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Discussion Starter #1
Anyone have some good marketing tips? This is still very new to me. What kind of changes did you make along the way to attract more readers? Or, what are some strategies you used to find your target audience?
 

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Discussion Starter #3
CabanaBooks.com said:
Is your ebook enrolled in KDP select? Have you tried running a free promotion yet? Free promos are a good way to get exposure to start off with.
The problem is, I'm with a pod self publishing company. So unfortunately I can't do those things. Wish I could...:mad:
 

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If you can, I'd suggest getting out of your agreement with Infinity (not recommended on P&E) and take back control of your book.
 

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Rework the cover?  I can't read any of the text.  Do you have an end page for your book?  I'm talking about a thank you page that has links to your own web page or where people can sign up for your mailing list or sample other works you have available.
 

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Discussion Starter #6
Monique said:
If you can, I'd suggest getting out of your agreement with Infinity (not recommended on P&E) and take back control of your book.
What's P&E? I went with them because I like their services. I didn't like the way my book looked on the Kindle, and I couldn't figure out the formatting. Plus I wanted to have my book in print. I know create space is available but again I looked into that and didn't like it.
 

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Discussion Starter #7
SBJones said:
Rework the cover? I can't read any of the text. Do you have an end page for your book? I'm talking about a thank you page that has links to your own web page or where people can sign up for your mailing list or sample other works you have available.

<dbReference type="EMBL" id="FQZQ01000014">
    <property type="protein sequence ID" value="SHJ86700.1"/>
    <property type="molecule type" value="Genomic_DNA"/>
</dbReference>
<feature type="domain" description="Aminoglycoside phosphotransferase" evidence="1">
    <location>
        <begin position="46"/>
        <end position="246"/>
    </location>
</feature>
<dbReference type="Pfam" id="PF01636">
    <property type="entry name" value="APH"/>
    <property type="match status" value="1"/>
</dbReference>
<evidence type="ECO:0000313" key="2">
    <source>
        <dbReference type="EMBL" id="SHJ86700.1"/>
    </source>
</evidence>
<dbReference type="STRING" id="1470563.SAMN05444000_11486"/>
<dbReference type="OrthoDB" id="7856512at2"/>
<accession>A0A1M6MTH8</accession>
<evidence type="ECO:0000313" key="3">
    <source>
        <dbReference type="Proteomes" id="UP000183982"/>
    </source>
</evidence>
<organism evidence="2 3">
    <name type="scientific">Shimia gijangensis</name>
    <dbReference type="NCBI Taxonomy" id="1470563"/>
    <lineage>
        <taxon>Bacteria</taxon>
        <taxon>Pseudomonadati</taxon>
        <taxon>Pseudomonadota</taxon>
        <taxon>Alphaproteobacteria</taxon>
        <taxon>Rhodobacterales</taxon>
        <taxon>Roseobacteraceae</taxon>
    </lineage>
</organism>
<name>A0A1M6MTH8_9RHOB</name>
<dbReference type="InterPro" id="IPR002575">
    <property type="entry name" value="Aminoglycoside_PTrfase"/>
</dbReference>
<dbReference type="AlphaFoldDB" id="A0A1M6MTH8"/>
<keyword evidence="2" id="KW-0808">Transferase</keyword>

Well this is my first and only book at the moment. I'm writing the second book of the series now and plan to have it on the Kindle by summer time. The cover is being worked on now. I want the words to look bigger and to have a border around them so that the title and author name will be easier to read.
 

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Discussion Starter #10
Mathew Reuther said:
Well they were also rated high in Mark Levine's "The Fine Print of Self Publishing"

So I guess it depends on who you ask. I haven't experienced any major problems with them. A few things here and there but nothing to warrant bad business. I would like to be able to give away some copies of my eBook but they don't allow that. Still, I feel like I'm just not finding my readers. I know there's an audience for my book. It has all the ingredients of a traditional superhero tale. And who doesn't love a good superhero story. :)
 

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Join the www.goodreads.com community, be active in the groups. There are nine million (or is it thirteen million now?) avid readers on there.

Contact review websites for your genre. Offer them a free copy.
 

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elake28 said:
Well they were also rated high in Mark Levine's "The Fine Print of Self Publishing"

So I guess it depends on who you ask. I haven't experienced any major problems with them. A few things here and there but nothing to warrant bad business. I would like to be able to give away some copies of my eBook but they don't allow that. Still, I feel like I'm just not finding my readers. I know there's an audience for my book. It has all the ingredients of a traditional superhero tale. And who doesn't love a good superhero. :)
You cover doesn't say superhero to me. It says "weepy girl" . . . so if you've got a superhero story, you've got the wrong cover. Good covers are good marketing. They don't have to spell a story out, of course. But it's interesting that you describe the story in a way that I didn't get at all from the cover.
 

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NatashaHolme said:
Join the www.goodreads.com community, be active in the groups. There are nine million (or is it thirteen million now?) avid readers on there.

Contact review websites for your genre. Offer them a free copy.
I agree with this. Get on Goodreads, join some groups, do a give-away, make some friends, etc.